Everyone knows it’s more convenient to sit than to stand and it’s even better to lie down than it is to sit. If we take a look at this situation from a mechanical point of view, the best positions are standing and lying. That’s why, when a person suffers from back disease or a spine trauma, they are forbidden to sit for extended periods or at least sedentary loading is somewhat restricted. In the modern world, sitting is the most widespread position for working, studying, and resting. Unfortunately, neither at home nor in school, are children taught to sit correctly.
In the picture, you see the perfect position for working at a desk or table. You can see that the workspace includes not only a chair, but also a table, a computer, and other furniture. Despite the fact that this posture looks easy to accomplish, we still most often slump ourselves into the fetal position while working. Our back becomes crooked instead of leaning on the back of our chair, and the entire weight of our body is then being supported by our arms, which are leaning on our desk. In this position, our neck becomes curved like an “S.”
This posture was described in the section on the work of neck levers. While in this position, the spine loses its lumbar lordosis: it turns into kyphosis. And in combination with a curved neck, this person resembles an ugly dwarf. In previous times, this posture was created by closing a child in a box for several years. As the child grew, the skeleton was forced against the sides of the box and became totally deformed. As horrible as it sounds, we often resemble these poor people!
Another position you’re familiar with is sitting with your legs crossed, one up over the other. In this position, the overloading on the neck and lower back is enormous. This causes diseases and pain in both the low back and the neck.
One chapter of this book is dedicated to maintaining correct posture during work. Here I would only like to say that there are additional devices to help with this. They primarily concern the organization of your working space and are studied by the science of ergonomics. This science says, for example, the chair you sit on while working must be adjustable. This is so the chair legs can be set at such a height that your feet can freely and confidently rest on the floor. This is especially important for a child, whose feet should never hang from a chair. When the feet are dangling, the body has only one supporting point, the buttocks, and that’s why the entire posture will become wrong. A base of support under the feet maintains the body in a straight position. In order to do this, you have to put some support under your child’s feet if the chair is too high. And, of course, it is inadmissible to sit on a chair with legs crossed because, in this case, instead of two supporting points you have just one of them. Besides, in this position it’s very hard to maintain the necessary lumbar curve.
The following principle of sitting correctly in a chair is the full use of the chair back and seat. If a chair is too big, then a child will not be able to reach its back. In this case, place the child in a chair that is adjustable, with the option of changing the size of the seat and the position of the back. When a chair is used correctly, the buttocks must be totally situated on the seat and the person’s back must reach the back of the chair back. It is also important that the chair back repeats the lower back curves. Unfortunately, most chair backs are straight. That’s why, to support your low back, it’s necessary to put special rollers behind it.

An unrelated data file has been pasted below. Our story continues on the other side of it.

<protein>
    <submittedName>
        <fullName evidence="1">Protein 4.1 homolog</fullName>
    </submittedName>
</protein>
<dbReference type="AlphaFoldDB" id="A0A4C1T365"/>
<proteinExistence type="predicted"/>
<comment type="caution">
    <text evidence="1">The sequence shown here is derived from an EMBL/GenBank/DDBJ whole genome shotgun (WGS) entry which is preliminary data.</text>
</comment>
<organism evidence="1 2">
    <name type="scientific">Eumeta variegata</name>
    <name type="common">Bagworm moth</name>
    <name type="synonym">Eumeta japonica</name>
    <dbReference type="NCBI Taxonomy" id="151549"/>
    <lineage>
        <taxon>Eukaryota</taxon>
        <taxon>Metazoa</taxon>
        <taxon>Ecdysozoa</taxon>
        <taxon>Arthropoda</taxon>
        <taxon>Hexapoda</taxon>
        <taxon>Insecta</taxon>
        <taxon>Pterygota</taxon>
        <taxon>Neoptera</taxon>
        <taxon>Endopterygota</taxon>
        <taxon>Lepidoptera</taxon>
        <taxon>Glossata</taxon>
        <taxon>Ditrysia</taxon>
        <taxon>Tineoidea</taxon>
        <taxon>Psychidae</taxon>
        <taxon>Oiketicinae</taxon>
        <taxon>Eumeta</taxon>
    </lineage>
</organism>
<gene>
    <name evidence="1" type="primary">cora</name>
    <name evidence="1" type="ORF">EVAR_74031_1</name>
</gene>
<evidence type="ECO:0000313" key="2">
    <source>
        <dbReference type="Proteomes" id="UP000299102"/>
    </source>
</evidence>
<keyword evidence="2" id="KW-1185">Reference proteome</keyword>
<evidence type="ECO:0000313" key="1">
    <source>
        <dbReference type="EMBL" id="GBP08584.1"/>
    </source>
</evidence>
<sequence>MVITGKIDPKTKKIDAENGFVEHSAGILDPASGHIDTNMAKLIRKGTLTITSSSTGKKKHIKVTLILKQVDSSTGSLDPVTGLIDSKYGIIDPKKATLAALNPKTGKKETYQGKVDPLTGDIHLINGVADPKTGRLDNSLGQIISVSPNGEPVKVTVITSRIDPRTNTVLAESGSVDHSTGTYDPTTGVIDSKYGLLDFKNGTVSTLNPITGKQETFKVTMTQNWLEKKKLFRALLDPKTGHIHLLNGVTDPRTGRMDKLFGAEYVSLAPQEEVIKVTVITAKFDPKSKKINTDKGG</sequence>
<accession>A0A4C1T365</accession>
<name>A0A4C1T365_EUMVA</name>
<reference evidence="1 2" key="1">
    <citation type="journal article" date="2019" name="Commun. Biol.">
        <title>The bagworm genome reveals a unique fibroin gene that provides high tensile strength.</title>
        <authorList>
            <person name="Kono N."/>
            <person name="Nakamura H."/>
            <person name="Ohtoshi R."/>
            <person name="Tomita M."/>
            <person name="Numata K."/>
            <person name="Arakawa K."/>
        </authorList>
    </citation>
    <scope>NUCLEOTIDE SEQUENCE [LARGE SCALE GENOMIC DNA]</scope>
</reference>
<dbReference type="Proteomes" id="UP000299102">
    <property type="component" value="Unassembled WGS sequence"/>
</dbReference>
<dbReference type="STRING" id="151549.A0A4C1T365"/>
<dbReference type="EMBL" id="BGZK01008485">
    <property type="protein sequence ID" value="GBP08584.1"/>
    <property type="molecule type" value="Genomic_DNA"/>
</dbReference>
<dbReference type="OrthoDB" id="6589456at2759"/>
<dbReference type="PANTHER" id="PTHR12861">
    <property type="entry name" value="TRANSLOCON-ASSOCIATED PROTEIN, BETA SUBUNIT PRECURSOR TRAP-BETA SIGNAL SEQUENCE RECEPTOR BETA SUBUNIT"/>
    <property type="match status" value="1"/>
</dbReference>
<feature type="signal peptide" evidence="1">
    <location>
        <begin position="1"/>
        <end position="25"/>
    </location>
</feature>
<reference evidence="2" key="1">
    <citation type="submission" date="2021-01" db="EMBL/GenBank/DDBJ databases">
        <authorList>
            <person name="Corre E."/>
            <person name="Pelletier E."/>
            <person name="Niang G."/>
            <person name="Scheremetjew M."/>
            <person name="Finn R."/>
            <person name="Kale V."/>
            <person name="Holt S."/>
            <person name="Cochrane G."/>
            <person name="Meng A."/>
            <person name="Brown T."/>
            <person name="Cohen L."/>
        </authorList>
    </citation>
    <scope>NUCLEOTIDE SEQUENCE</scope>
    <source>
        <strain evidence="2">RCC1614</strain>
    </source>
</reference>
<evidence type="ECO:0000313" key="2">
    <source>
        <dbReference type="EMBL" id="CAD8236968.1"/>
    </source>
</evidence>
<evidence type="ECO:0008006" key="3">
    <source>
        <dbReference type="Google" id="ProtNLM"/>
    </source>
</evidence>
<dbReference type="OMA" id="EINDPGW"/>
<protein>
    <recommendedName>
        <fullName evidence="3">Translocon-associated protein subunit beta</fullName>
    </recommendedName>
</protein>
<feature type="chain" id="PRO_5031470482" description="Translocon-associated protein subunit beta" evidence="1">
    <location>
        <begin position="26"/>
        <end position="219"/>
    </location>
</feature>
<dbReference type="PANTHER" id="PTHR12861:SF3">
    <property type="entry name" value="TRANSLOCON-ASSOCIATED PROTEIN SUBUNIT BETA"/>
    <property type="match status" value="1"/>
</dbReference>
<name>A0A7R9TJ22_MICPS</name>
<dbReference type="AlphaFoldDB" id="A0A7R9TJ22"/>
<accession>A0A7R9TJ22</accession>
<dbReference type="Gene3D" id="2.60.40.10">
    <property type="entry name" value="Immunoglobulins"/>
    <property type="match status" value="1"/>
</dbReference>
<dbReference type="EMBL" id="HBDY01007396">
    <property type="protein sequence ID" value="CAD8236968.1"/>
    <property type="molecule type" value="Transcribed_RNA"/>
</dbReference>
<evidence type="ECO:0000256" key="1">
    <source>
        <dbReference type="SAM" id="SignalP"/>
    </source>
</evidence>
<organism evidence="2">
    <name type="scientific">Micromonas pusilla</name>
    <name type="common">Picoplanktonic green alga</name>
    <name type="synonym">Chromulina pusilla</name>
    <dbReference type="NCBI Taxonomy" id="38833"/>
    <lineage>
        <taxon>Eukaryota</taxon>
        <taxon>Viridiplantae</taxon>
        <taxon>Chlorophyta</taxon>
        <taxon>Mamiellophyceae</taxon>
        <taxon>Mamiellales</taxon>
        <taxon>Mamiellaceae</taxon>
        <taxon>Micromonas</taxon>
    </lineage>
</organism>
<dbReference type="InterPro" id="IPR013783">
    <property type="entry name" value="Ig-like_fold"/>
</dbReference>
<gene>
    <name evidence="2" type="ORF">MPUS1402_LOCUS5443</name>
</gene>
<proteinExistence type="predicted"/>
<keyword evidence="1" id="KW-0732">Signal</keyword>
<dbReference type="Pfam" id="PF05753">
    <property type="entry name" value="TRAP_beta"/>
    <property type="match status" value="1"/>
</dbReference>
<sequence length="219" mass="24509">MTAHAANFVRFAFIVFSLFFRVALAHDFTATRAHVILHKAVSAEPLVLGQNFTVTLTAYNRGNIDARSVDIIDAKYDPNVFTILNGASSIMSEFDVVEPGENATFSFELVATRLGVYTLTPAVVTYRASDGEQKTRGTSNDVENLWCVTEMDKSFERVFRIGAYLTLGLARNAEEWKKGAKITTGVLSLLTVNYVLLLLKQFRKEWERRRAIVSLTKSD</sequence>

Some office chairs have wheels. These are convenient for transferring a chair from one room to another, but extremely harmful for posture. To roll away from your desk or table, you have to lean forward and this always results in bad posture. That’s why a chair meant for a child must not have wheels.
The table or desk itself is also a very important part of the workspace. The table must be of such a height that your elbows can lie on top of it freely and without tension. The distance from the table to your face should be approximately equal to the length of your forearm and your hand.
It’s critical while working at the computer that your shoulders and hands feel no tension. If your table is higher than necessary, working on a keyboard will require you to bend your hands at the wrist joint unnaturally. This position puts tension on hand tissues and can cause a tunnel syndrome. This is a disease that occurs when the median nerve in the carpal canal is pressed and fingers become numb and painful.
Another consequence of a desk that is too high is that it makes you want to raise your shoulders. Your head gradually becomes drawn down. Of course, this position is incorrect and results in pain. Some tables have pullout boards for the keyboard. These are usually situated at the height of an elderly person. They create more room on the desk and it’s convenient to pull out the keyboard when you need it. On the other hand, a board pulled out from under the table makes the distance from your eyes to a monitor farther. This isn’t always perfect, so then you have to move the monitor closer to the edge of the table. It’s important to set the monitor so that its upper edge is at eye-level. This position is the best for your vision and you don’t have to bend your back and neck to bring your head closer to the computer screen.
- Sedentary work creates tremendous load on both the cervical and lumbar spine.
- The ergonomic principles of workspace organization help maintain correct posture.